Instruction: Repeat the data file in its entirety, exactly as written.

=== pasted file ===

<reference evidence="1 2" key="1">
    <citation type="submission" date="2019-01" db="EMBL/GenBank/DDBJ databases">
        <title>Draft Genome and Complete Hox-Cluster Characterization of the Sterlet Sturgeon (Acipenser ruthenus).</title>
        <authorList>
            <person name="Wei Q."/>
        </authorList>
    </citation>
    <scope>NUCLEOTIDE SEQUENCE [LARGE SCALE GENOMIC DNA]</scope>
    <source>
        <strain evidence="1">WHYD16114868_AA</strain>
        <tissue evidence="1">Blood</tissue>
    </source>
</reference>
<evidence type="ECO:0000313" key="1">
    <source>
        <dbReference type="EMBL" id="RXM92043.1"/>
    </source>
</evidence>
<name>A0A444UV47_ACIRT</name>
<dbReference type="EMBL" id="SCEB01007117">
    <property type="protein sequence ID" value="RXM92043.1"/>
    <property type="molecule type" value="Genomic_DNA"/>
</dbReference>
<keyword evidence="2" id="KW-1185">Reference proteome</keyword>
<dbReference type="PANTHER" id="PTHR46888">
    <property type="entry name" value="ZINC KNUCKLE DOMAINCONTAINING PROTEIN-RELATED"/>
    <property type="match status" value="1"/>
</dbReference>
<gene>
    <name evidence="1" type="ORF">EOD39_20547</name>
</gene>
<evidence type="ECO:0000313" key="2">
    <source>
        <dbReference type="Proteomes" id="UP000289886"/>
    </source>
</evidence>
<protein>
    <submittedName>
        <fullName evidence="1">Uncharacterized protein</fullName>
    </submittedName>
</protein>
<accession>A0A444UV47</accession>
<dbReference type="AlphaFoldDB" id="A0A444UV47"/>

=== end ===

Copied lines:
<reference evidence="1 2" key="1">
    <citation type="submission" date="2019-01" db="EMBL/GenBank/DDBJ databases">
        <title>Draft Genome and Complete Hox-Cluster Characterization of the Sterlet Sturgeon (Acipenser ruthenus).</title>
        <authorList>
            <person name="Wei Q."/>
        </authorList>
    </citation>
    <scope>NUCLEOTIDE SEQUENCE [LARGE SCALE GENOMIC DNA]</scope>
    <source>
        <strain evidence="1">WHYD16114868_AA</strain>
        <tissue evidence="1">Blood</tissue>
    </source>
</reference>
<evidence type="ECO:0000313" key="1">
    <source>
        <dbReference type="EMBL" id="RXM92043.1"/>
    </source>
</evidence>
<name>A0A444UV47_ACIRT</name>
<dbReference type="EMBL" id="SCEB01007117">
    <property type="protein sequence ID" value="RXM92043.1"/>
    <property type="molecule type" value="Genomic_DNA"/>
</dbReference>
<keyword evidence="2" id="KW-1185">Reference proteome</keyword>
<dbReference type="PANTHER" id="PTHR46888">
    <property type="entry name" value="ZINC KNUCKLE DOMAINCONTAINING PROTEIN-RELATED"/>
    <property type="match status" value="1"/>
</dbReference>
<gene>
    <name evidence="1" type="ORF">EOD39_20547</name>
</gene>
<evidence type="ECO:0000313" key="2">
    <source>
        <dbReference type="Proteomes" id="UP000289886"/>
    </source>
</evidence>
<protein>
    <submittedName>
        <fullName evidence="1">Uncharacterized protein</fullName>
    </submittedName>
</protein>
<accession>A0A444UV47</accession>
<dbReference type="AlphaFoldDB" id="A0A444UV47"/>